Special Issue "Electrophoretic Analyses in Capillaries and Microfluidic Devices"

A special issue of Separations (ISSN 2297-8739).

Deadline for manuscript submissions: closed (30 November 2015)

Special Issue Editor

Guest Editor
Prof. Dr. Timothy G. Strein

Department of Chemistry, Bucknell University, Lewisburg, PA 17837, USA
Website | E-Mail
Interests: in-capillary chemical reactions; electrophoretic stacking phenomena in CE; chiral separations with CE; bile salt micellar structure; aqueous NMR; Isothermal titration calorimetry (ITC); microvoltammetric electrodes

Special Issue Information

Dear Colleagues,

Whether in capillaries or within channels on microfluidic chips, (bio)analytical analyses that employ voltage-driven mass transport mechanisms have become increasingly popular in the past two decades. Rapid and efficient electrophoretic analyses of nano- and sub-nanoliter volumes of sample can often be performed with analysis times in the minute to sub-minute time frame, while producing minimal waste. Moreover, the continued development of novel sample introduction and handling schemes, creative approaches to in-line sample pretreatment and concentration, the coupling of multiple-dimensional analyses, and the interfacing of electrophoretic assays with powerful and sensitive modes of detection make electro-driven analyses attractive to an increasingly broad range of scientists.

This Special Issue is intended to highlight recent developments in the use of electrically-driven analytical assays, including but not limited to CZE, CGE, MEKC, EMMA, cIEF, and ITP, performed on any platform (capillary, chip, paper, etc.). Fundamental and applied work will be equally welcome.

Prof. Dr. Timothy G. Strein
Guest Editor

Manuscript Submission Information

Manuscripts should be submitted online at www.mdpi.com by registering and logging in to this website. Once you are registered, click here to go to the submission form. Manuscripts can be submitted until the deadline. All papers will be peer-reviewed. Accepted papers will be published continuously in the journal (as soon as accepted) and will be listed together on the special issue website. Research articles, review articles as well as short communications are invited. For planned papers, a title and short abstract (about 100 words) can be sent to the Editorial Office for announcement on this website.

Submitted manuscripts should not have been published previously, nor be under consideration for publication elsewhere (except conference proceedings papers). All manuscripts are thoroughly refereed through a single-blind peer-review process. A guide for authors and other relevant information for submission of manuscripts is available on the Instructions for Authors page. Separations is an international peer-reviewed open access quarterly journal published by MDPI.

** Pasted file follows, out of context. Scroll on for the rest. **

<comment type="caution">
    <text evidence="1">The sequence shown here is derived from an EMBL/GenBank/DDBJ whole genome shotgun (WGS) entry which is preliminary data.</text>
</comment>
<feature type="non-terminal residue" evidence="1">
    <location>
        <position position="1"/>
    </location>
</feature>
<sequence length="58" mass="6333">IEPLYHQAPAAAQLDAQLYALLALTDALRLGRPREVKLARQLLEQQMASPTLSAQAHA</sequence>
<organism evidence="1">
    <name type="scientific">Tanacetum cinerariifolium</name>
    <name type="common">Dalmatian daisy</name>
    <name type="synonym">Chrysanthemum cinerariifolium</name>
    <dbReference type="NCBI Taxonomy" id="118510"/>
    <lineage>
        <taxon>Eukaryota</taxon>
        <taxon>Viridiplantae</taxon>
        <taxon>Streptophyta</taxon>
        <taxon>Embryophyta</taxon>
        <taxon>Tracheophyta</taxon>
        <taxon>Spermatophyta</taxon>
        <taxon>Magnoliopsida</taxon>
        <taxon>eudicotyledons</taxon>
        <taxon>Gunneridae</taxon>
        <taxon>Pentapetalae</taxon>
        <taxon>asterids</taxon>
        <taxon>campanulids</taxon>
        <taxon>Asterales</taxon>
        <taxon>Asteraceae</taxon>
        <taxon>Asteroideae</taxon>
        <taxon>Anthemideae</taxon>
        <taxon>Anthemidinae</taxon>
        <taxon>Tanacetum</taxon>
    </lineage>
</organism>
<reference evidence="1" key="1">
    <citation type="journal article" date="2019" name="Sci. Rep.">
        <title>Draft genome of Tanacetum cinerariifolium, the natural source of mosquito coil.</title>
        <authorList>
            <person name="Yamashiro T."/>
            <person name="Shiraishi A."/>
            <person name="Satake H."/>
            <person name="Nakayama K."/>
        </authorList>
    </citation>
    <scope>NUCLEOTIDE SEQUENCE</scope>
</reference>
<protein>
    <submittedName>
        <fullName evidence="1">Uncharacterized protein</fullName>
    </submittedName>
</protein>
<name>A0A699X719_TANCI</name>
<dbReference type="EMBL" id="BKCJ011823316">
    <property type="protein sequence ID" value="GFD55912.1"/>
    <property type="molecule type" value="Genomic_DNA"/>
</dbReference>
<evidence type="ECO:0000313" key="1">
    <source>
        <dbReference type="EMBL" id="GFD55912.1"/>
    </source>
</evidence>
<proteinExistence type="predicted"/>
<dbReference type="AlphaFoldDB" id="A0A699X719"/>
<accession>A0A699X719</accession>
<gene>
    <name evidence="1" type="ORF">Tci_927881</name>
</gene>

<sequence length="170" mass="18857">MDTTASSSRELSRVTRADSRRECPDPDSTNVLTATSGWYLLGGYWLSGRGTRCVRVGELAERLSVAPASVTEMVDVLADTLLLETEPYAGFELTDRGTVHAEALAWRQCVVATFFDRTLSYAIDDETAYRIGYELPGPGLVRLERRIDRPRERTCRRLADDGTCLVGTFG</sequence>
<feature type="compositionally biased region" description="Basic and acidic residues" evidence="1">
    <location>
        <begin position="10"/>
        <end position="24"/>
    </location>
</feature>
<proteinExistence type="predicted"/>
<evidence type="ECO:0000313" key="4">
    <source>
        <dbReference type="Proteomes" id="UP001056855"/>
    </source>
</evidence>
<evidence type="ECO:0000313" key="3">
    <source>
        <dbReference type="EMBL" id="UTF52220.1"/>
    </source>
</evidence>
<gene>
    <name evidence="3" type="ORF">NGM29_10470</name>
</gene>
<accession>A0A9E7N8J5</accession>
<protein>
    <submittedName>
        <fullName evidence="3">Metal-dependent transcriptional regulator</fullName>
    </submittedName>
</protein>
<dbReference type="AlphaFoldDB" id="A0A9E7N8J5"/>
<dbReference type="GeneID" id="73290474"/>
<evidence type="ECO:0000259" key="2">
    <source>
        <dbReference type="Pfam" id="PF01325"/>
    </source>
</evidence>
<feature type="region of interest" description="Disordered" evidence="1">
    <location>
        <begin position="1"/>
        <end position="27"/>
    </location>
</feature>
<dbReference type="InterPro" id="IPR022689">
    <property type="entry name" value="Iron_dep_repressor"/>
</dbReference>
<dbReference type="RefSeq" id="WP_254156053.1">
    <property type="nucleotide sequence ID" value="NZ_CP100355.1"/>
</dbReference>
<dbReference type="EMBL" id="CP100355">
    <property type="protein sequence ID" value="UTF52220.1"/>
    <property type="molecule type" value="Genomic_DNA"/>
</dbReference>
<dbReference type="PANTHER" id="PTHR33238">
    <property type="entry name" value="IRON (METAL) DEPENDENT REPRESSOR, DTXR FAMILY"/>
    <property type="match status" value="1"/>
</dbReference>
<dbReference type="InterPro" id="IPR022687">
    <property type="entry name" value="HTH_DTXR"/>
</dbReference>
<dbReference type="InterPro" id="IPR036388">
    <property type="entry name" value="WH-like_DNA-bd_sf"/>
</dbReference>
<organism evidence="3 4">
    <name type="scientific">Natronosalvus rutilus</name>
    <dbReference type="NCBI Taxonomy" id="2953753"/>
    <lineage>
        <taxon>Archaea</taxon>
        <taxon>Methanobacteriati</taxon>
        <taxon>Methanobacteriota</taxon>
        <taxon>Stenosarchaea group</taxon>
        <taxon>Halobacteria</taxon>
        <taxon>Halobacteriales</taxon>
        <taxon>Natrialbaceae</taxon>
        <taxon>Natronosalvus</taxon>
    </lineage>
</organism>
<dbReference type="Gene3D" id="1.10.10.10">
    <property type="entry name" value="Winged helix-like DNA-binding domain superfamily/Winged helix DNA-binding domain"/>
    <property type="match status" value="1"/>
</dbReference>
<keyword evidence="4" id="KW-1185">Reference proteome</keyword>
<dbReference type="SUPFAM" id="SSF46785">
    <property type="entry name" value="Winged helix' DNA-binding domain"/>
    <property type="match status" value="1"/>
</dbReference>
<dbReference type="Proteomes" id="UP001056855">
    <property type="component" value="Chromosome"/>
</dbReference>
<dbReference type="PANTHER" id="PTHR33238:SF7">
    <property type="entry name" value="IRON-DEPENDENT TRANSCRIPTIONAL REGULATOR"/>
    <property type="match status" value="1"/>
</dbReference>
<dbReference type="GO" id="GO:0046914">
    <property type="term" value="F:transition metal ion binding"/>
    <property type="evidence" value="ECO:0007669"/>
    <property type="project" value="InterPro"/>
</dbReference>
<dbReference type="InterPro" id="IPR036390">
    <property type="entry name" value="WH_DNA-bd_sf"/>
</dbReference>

Please visit the Instructions for Authors page before submitting a manuscript. The Article Processing Charge (APC) for publication in this open access journal is 350 CHF (Swiss Francs). Submitted papers should be well formatted and use good English. Authors may use MDPI's English editing service prior to publication or during author revisions.

Keywords

  • capillary zone electrophoresis (CZE)
  • electrokinetic capillary chromatography (EKC)
  • sample stacking methods
  • isotachophoresis (ITP)
  • electrophoretically-mediated microanalysis (EMMA)
  • capillary gel electrophoresis (CGE)
  • chiral separations via CE
  • dielectrophoresis

Published Papers (5 papers)

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Research

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Open AccessArticle Minor Wheat Protein Fractions Analysis by Using Capillary Zone Electrophoresis
Separations 2016, 3(2), 17; doi:10.3390/separations3020017
Received: 18 January 2016 / Revised: 18 May 2016 / Accepted: 24 May 2016 / Published: 3 June 2016
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Abstract
The wheat proteins soluble in chloroform-methanol mixtures are associated with several kinds of food allergies. A separation method based on capillary zone electrophoresis (CZE) with UV detection was developed for the analysis of these mixtures. An acidic phosphoric acid/β-alanine (pH 2.5) buffer containing
[...] Read more.
The wheat proteins soluble in chloroform-methanol mixtures are associated with several kinds of food allergies. A separation method based on capillary zone electrophoresis (CZE) with UV detection was developed for the analysis of these mixtures. An acidic phosphoric acid/β-alanine (pH 2.5) buffer containing HPMC, urea and acetonitrile was used for the separation. The capillary electrophoresis (CE) was able to complete the analysis in six minutes. The electrophoregrams of extracts of both durum and common wheat commercial cultivars were compared. The registered cultivar (cv.) Kamut® was included as a representative of rustic cereal species. A different number of peaks were detected in the profile relative to the tetraploid and exaploid analyzed cultivars. Three main peaks were observed for all tetraploid cultivars, while four peaks were detected for the common wheat cultivars. The peak corresponding to the α-amylase inhibitor type III was identified in the common wheat electrophoregram. The possibility of quantitative determination of this inhibitor has been investigated. Full article
(This article belongs to the Special Issue Electrophoretic Analyses in Capillaries and Microfluidic Devices)
Open AccessArticle Determination of Morphine and Its Metabolites in Human Urine by Capillary Electrophoresis with Laser Induced Fluorescence Detection Employing On-Column Labeling with a New Boronic Acid Functionalized Squarylium Cyanine Dye
Separations 2016, 3(1), 1; doi:10.3390/chromatography3010001
Received: 29 October 2015 / Revised: 1 December 2015 / Accepted: 3 December 2015 / Published: 5 January 2016
Cited by 1 | PDF Full-text (832 KB) | HTML Full-text | XML Full-text | Supplementary Files
Abstract